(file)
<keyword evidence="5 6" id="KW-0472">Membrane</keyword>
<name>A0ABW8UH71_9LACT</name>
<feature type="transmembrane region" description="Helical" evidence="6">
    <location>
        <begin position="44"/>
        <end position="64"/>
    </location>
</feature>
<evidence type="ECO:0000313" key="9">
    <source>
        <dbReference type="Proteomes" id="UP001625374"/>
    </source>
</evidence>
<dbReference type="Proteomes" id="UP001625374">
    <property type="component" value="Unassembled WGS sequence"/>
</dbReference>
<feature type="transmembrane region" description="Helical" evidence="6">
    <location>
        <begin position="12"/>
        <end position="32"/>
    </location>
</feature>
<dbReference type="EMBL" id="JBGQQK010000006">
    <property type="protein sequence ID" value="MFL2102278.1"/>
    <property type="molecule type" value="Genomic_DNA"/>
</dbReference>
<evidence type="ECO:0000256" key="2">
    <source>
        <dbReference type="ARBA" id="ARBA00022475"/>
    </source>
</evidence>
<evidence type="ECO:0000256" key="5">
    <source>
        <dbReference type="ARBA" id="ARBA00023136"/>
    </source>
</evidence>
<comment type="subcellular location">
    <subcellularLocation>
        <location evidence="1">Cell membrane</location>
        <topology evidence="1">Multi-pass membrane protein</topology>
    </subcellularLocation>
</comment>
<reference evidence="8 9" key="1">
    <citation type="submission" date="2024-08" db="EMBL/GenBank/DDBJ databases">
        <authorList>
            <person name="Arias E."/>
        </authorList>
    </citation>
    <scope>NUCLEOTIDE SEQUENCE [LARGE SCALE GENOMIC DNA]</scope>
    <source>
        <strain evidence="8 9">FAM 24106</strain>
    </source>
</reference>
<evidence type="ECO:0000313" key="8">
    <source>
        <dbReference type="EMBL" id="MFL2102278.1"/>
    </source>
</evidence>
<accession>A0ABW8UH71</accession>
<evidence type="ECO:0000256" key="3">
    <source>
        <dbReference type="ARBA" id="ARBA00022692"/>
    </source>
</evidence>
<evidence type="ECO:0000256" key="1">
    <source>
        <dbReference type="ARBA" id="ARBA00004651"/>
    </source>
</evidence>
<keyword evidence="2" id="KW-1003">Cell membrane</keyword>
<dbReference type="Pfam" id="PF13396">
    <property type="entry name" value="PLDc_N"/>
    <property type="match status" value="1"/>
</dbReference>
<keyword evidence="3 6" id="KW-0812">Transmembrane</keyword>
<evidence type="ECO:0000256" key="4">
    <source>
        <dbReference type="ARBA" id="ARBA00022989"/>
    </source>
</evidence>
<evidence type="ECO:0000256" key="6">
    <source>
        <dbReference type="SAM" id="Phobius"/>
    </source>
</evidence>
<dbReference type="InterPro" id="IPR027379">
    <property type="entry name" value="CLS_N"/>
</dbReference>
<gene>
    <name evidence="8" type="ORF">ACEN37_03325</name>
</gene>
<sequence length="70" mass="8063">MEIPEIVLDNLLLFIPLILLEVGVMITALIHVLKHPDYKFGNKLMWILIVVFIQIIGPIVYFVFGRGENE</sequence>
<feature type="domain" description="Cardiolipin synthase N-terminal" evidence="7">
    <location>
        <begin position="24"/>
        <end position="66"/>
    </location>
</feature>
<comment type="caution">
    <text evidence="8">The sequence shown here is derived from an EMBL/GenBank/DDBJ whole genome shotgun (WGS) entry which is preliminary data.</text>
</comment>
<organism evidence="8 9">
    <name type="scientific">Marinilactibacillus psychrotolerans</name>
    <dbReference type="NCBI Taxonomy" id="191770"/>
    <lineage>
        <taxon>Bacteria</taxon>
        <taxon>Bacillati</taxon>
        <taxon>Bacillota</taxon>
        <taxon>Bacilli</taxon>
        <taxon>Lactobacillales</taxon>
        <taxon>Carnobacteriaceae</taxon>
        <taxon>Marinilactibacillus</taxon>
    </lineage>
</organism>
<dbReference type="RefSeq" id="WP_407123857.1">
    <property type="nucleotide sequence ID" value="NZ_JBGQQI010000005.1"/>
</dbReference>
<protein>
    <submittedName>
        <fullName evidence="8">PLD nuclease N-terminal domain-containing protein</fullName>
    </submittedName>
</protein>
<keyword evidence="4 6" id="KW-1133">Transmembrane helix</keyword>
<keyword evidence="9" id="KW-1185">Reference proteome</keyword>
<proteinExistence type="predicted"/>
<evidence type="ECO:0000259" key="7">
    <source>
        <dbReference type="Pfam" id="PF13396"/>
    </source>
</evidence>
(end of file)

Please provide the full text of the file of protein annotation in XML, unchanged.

<keyword evidence="5 6" id="KW-0472">Membrane</keyword>
<name>A0ABW8UH71_9LACT</name>
<feature type="transmembrane region" description="Helical" evidence="6">
    <location>
        <begin position="44"/>
        <end position="64"/>
    </location>
</feature>
<evidence type="ECO:0000313" key="9">
    <source>
        <dbReference type="Proteomes" id="UP001625374"/>
    </source>
</evidence>
<dbReference type="Proteomes" id="UP001625374">
    <property type="component" value="Unassembled WGS sequence"/>
</dbReference>
<feature type="transmembrane region" description="Helical" evidence="6">
    <location>
        <begin position="12"/>
        <end position="32"/>
    </location>
</feature>
<dbReference type="EMBL" id="JBGQQK010000006">
    <property type="protein sequence ID" value="MFL2102278.1"/>
    <property type="molecule type" value="Genomic_DNA"/>
</dbReference>
<evidence type="ECO:0000256" key="2">
    <source>
        <dbReference type="ARBA" id="ARBA00022475"/>
    </source>
</evidence>
<evidence type="ECO:0000256" key="5">
    <source>
        <dbReference type="ARBA" id="ARBA00023136"/>
    </source>
</evidence>
<comment type="subcellular location">
    <subcellularLocation>
        <location evidence="1">Cell membrane</location>
        <topology evidence="1">Multi-pass membrane protein</topology>
    </subcellularLocation>
</comment>
<reference evidence="8 9" key="1">
    <citation type="submission" date="2024-08" db="EMBL/GenBank/DDBJ databases">
        <authorList>
            <person name="Arias E."/>
        </authorList>
    </citation>
    <scope>NUCLEOTIDE SEQUENCE [LARGE SCALE GENOMIC DNA]</scope>
    <source>
        <strain evidence="8 9">FAM 24106</strain>
    </source>
</reference>
<evidence type="ECO:0000313" key="8">
    <source>
        <dbReference type="EMBL" id="MFL2102278.1"/>
    </source>
</evidence>
<accession>A0ABW8UH71</accession>
<evidence type="ECO:0000256" key="3">
    <source>
        <dbReference type="ARBA" id="ARBA00022692"/>
    </source>
</evidence>
<evidence type="ECO:0000256" key="1">
    <source>
        <dbReference type="ARBA" id="ARBA00004651"/>
    </source>
</evidence>
<keyword evidence="2" id="KW-1003">Cell membrane</keyword>
<dbReference type="Pfam" id="PF13396">
    <property type="entry name" value="PLDc_N"/>
    <property type="match status" value="1"/>
</dbReference>
<keyword evidence="3 6" id="KW-0812">Transmembrane</keyword>
<evidence type="ECO:0000256" key="4">
    <source>
        <dbReference type="ARBA" id="ARBA00022989"/>
    </source>
</evidence>
<evidence type="ECO:0000256" key="6">
    <source>
        <dbReference type="SAM" id="Phobius"/>
    </source>
</evidence>
<dbReference type="InterPro" id="IPR027379">
    <property type="entry name" value="CLS_N"/>
</dbReference>
<gene>
    <name evidence="8" type="ORF">ACEN37_03325</name>
</gene>
<sequence length="70" mass="8063">MEIPEIVLDNLLLFIPLILLEVGVMITALIHVLKHPDYKFGNKLMWILIVVFIQIIGPIVYFVFGRGENE</sequence>
<feature type="domain" description="Cardiolipin synthase N-terminal" evidence="7">
    <location>
        <begin position="24"/>
        <end position="66"/>
    </location>
</feature>
<comment type="caution">
    <text evidence="8">The sequence shown here is derived from an EMBL/GenBank/DDBJ whole genome shotgun (WGS) entry which is preliminary data.</text>
</comment>
<organism evidence="8 9">
    <name type="scientific">Marinilactibacillus psychrotolerans</name>
    <dbReference type="NCBI Taxonomy" id="191770"/>
    <lineage>
        <taxon>Bacteria</taxon>
        <taxon>Bacillati</taxon>
        <taxon>Bacillota</taxon>
        <taxon>Bacilli</taxon>
        <taxon>Lactobacillales</taxon>
        <taxon>Carnobacteriaceae</taxon>
        <taxon>Marinilactibacillus</taxon>
    </lineage>
</organism>
<dbReference type="RefSeq" id="WP_407123857.1">
    <property type="nucleotide sequence ID" value="NZ_JBGQQI010000005.1"/>
</dbReference>
<protein>
    <submittedName>
        <fullName evidence="8">PLD nuclease N-terminal domain-containing protein</fullName>
    </submittedName>
</protein>
<keyword evidence="4 6" id="KW-1133">Transmembrane helix</keyword>
<keyword evidence="9" id="KW-1185">Reference proteome</keyword>
<proteinExistence type="predicted"/>
<evidence type="ECO:0000259" key="7">
    <source>
        <dbReference type="Pfam" id="PF13396"/>
    </source>
</evidence>